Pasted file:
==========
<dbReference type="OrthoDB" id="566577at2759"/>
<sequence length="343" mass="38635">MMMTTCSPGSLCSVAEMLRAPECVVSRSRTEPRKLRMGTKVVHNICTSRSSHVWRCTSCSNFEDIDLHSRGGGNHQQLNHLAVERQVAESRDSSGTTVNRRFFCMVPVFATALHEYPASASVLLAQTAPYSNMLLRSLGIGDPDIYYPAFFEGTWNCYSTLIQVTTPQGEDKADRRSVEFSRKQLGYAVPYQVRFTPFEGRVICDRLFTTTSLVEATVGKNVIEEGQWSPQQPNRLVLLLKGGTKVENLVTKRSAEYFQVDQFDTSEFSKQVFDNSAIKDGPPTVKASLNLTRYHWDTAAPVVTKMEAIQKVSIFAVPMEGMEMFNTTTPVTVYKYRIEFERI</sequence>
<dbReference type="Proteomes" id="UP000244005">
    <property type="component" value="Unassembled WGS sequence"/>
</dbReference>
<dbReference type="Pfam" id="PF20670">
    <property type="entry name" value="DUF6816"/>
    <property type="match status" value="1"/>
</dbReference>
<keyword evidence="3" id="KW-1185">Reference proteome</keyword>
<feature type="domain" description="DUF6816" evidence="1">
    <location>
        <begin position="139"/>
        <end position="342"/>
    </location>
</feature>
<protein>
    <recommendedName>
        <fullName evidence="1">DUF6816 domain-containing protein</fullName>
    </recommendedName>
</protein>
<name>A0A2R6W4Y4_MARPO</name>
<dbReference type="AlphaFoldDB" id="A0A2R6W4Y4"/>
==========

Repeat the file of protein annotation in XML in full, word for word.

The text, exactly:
<dbReference type="OrthoDB" id="566577at2759"/>
<sequence length="343" mass="38635">MMMTTCSPGSLCSVAEMLRAPECVVSRSRTEPRKLRMGTKVVHNICTSRSSHVWRCTSCSNFEDIDLHSRGGGNHQQLNHLAVERQVAESRDSSGTTVNRRFFCMVPVFATALHEYPASASVLLAQTAPYSNMLLRSLGIGDPDIYYPAFFEGTWNCYSTLIQVTTPQGEDKADRRSVEFSRKQLGYAVPYQVRFTPFEGRVICDRLFTTTSLVEATVGKNVIEEGQWSPQQPNRLVLLLKGGTKVENLVTKRSAEYFQVDQFDTSEFSKQVFDNSAIKDGPPTVKASLNLTRYHWDTAAPVVTKMEAIQKVSIFAVPMEGMEMFNTTTPVTVYKYRIEFERI</sequence>
<dbReference type="Proteomes" id="UP000244005">
    <property type="component" value="Unassembled WGS sequence"/>
</dbReference>
<dbReference type="Pfam" id="PF20670">
    <property type="entry name" value="DUF6816"/>
    <property type="match status" value="1"/>
</dbReference>
<keyword evidence="3" id="KW-1185">Reference proteome</keyword>
<feature type="domain" description="DUF6816" evidence="1">
    <location>
        <begin position="139"/>
        <end position="342"/>
    </location>
</feature>
<protein>
    <recommendedName>
        <fullName evidence="1">DUF6816 domain-containing protein</fullName>
    </recommendedName>
</protein>
<name>A0A2R6W4Y4_MARPO</name>
<dbReference type="AlphaFoldDB" id="A0A2R6W4Y4"/>